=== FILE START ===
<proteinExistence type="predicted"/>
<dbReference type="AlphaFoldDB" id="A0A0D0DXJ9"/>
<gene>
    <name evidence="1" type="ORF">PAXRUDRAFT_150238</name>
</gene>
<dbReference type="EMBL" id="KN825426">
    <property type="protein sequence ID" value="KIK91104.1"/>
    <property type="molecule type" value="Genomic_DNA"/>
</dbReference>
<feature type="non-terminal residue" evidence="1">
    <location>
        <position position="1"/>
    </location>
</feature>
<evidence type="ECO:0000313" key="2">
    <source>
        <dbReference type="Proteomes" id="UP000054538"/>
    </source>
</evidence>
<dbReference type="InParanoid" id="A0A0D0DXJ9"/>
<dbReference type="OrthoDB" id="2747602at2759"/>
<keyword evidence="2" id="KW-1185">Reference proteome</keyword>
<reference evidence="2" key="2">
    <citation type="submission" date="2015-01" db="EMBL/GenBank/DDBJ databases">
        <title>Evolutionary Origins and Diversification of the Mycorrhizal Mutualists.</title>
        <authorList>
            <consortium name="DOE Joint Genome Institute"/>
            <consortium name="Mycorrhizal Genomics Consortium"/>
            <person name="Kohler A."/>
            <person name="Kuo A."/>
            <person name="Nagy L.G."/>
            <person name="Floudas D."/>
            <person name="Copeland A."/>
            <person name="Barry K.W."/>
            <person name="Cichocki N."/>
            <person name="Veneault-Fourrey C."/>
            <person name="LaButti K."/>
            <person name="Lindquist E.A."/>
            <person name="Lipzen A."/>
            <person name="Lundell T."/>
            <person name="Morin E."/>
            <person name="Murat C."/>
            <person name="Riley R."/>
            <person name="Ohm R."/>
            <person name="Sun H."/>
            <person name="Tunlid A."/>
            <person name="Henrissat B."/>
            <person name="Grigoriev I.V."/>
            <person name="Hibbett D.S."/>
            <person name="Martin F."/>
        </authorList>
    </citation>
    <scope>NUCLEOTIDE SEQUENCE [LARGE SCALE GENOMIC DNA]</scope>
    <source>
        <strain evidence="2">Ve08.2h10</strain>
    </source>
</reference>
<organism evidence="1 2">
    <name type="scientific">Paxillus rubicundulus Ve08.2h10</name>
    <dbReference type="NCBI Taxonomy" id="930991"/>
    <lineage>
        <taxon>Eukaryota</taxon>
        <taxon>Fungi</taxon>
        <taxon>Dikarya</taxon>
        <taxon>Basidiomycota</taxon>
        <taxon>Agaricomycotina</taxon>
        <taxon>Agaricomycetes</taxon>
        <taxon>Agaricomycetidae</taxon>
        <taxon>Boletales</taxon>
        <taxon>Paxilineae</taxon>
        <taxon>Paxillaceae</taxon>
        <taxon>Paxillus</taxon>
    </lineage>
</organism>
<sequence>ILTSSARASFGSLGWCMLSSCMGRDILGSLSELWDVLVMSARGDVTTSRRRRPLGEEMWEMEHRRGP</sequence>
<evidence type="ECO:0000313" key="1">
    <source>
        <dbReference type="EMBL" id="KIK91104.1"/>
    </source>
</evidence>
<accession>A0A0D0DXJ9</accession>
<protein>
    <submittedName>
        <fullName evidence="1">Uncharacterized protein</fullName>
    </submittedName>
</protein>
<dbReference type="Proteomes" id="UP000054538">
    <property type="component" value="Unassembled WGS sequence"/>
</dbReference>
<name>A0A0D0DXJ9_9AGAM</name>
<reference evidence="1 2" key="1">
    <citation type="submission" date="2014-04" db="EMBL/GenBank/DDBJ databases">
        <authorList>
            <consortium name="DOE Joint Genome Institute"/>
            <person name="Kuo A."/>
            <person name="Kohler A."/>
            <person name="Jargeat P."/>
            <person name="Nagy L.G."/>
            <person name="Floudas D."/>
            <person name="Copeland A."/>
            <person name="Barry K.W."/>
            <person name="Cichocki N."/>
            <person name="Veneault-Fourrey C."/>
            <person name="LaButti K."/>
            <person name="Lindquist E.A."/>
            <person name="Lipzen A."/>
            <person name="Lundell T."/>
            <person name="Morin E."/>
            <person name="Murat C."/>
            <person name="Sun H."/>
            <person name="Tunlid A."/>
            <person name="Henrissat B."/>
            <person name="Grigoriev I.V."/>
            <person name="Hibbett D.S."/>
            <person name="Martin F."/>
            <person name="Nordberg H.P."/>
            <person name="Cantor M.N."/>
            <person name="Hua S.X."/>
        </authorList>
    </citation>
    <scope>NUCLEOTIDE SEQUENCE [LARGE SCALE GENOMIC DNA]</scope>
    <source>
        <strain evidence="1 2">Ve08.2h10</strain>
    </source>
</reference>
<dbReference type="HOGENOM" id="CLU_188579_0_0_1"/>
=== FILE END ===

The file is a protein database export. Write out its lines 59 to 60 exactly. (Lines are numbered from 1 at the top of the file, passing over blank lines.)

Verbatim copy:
    <name type="scientific">Paxillus rubicundulus Ve08.2h10</name>
    <dbReference type="NCBI Taxonomy" id="930991"/>